While environmental groups have been spreading the word that hydraulic fracturing — or fracking — of shale rock for natural gas extraction causes a slew of environmental problems including groundwater contamination, a new study released during the first day of the American Association for Advancement in Science’s annual conference says the exact opposite.
(Related: ‘Fracking crazy’ or ‘fracking brilliant’? A look at the pro-fracting documentary ‘FrackNation’)
New Scientist reports that research from the Energy Institute at the University of Texas, which evaluated violations in fracking regulations in Texas, Michigan, New Mexico and Louisiana, found that environmental problems associated with this method of obtaining natural gas was not from the fracking itself but other issues like “ruptured well casings that also affect conventional gas production, or surface spills of chemicals or wastewater”:
“We found no direct evidence that hydraulic fracturing itself had contaminated groundwater,” says [Charles] Groat, [the lead author]. “We found that most of the violations were at or near the surface.”
Here are some of the main conclusions of the research:
Natural gas found in water wells within some shale gas areas (e.g., Marcellus) can be traced to natural sources and probably was present before the onset of shale gas operations.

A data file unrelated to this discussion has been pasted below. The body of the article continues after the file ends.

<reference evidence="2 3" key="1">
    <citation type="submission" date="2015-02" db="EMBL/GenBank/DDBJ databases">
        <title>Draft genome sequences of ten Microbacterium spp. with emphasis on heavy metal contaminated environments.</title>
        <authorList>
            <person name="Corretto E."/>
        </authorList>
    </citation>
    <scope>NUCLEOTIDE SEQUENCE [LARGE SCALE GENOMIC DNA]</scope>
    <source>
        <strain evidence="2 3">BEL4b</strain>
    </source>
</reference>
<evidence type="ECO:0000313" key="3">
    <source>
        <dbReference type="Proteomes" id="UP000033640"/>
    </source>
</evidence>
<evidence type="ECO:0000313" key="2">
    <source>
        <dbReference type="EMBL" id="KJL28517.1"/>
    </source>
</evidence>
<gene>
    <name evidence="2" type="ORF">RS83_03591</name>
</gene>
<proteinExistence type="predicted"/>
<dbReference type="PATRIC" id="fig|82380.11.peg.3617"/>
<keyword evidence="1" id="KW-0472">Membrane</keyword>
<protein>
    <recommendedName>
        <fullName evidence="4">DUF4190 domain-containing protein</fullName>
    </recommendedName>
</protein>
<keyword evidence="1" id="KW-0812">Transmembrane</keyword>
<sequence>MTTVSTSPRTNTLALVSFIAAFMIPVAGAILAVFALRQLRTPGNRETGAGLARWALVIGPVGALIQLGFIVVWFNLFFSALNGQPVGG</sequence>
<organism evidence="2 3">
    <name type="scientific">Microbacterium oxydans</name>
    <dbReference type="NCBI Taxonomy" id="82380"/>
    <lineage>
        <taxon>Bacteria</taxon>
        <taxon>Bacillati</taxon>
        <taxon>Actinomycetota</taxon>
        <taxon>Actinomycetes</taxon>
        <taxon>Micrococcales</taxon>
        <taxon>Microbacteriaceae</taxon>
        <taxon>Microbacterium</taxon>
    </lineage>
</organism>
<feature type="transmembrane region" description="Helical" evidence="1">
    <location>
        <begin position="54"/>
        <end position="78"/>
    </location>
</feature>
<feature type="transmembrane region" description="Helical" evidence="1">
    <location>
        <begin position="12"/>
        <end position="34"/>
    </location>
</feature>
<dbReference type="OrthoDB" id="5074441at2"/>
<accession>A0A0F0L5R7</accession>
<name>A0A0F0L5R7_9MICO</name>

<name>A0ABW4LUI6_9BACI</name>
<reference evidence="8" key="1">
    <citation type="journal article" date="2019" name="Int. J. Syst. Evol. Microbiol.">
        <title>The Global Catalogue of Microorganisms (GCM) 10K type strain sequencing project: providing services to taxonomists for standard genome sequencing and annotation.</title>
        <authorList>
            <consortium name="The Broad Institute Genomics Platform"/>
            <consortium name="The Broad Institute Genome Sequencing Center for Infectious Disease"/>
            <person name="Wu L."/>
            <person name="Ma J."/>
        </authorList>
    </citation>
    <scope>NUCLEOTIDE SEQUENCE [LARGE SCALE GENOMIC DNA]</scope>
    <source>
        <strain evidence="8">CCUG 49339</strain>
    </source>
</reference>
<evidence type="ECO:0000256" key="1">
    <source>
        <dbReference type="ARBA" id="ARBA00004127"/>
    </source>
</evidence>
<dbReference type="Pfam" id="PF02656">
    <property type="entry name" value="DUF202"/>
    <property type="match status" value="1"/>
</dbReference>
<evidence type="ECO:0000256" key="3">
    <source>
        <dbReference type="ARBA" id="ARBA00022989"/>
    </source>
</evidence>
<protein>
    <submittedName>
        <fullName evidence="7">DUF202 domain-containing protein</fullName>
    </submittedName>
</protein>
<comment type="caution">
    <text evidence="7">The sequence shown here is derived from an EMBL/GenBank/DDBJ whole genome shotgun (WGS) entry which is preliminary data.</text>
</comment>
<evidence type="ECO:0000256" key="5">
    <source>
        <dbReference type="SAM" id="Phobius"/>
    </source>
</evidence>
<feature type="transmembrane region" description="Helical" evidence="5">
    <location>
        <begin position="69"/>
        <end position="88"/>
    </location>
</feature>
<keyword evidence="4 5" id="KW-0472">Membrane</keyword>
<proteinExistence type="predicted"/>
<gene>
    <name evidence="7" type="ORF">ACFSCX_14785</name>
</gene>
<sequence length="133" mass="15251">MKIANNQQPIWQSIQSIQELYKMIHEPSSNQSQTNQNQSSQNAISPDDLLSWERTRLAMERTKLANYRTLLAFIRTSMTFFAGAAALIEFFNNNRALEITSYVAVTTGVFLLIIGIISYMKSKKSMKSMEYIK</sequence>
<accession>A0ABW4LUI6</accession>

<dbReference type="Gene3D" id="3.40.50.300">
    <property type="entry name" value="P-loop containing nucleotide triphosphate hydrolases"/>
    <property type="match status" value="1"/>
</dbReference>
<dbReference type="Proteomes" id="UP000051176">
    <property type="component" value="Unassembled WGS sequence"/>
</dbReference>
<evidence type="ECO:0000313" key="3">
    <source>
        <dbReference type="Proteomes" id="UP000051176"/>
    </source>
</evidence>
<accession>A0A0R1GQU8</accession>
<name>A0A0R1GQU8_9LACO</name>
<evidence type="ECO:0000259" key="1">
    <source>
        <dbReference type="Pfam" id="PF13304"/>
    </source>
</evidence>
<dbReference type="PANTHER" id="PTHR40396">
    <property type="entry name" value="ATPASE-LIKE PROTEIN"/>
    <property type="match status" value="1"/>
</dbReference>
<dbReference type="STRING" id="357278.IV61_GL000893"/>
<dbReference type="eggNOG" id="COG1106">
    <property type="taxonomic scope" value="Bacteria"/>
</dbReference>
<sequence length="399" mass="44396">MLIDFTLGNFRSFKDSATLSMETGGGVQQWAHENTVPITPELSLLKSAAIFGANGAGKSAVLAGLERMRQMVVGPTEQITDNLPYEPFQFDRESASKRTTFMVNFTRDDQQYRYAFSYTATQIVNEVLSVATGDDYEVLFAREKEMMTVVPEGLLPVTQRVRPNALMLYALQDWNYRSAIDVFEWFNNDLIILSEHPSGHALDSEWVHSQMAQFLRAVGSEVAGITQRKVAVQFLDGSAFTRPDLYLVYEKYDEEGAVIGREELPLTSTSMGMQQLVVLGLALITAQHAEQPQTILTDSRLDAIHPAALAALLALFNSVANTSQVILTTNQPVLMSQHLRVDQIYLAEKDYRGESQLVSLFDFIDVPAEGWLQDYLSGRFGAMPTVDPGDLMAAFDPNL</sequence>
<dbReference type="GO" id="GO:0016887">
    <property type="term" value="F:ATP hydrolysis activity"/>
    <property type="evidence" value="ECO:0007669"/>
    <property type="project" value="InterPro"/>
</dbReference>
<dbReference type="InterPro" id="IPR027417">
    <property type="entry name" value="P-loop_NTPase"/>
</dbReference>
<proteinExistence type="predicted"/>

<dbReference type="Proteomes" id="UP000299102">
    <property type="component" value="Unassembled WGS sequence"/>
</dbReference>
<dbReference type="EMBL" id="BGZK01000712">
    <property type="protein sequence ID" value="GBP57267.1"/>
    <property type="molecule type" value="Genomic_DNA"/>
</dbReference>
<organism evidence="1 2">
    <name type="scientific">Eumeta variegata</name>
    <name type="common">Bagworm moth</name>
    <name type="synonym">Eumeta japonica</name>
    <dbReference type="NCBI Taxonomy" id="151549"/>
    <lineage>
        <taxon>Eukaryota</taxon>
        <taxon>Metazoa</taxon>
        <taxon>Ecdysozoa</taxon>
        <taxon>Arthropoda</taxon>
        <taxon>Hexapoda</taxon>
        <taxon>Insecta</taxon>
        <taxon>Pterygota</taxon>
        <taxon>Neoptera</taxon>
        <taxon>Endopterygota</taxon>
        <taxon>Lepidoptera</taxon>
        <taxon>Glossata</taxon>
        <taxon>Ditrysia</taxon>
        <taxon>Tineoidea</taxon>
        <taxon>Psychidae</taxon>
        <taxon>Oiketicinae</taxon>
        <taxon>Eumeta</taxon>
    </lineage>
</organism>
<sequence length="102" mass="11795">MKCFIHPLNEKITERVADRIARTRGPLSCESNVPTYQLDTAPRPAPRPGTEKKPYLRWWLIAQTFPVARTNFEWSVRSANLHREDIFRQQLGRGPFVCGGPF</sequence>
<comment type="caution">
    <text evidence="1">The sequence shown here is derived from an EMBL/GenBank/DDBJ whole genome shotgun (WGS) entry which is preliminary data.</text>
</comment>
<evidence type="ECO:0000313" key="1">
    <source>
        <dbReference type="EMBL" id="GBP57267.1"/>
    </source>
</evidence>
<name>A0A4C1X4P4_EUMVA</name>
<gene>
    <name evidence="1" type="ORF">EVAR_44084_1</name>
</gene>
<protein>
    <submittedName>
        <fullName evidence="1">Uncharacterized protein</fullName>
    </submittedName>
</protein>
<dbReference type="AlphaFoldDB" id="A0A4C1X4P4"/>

Although some states have been proactive in overseeing shale gas development, most regulations were written before the widespread use of hydraulic fracturing.
Media coverage of hydraulic fracturing is decidedly negative, and few news reports mention scientific research related to the practice.
Overall, surface spills of fracturing fluids pose greater risks to groundwater sources than from hydraulic fracturing itself.
The lack of baseline studies in areas of shale gas development makes it difficult to evaluate the long-‐ term, cumulative effects and risks associated with hydraulic fracturing.
“Our goal was to provide policymakers a foundation for developing sensible regulations that ensure responsible shale gas development,” Groat said in a statement. “What we’ve tried to do is separate fact from fiction.”
Listen to Groat speak about the study in an interview with BBC:
New Scientist points to the fact that it also reached a similar conclusion recently in piece stating that when fracking is conducted responsibly, the risks are small.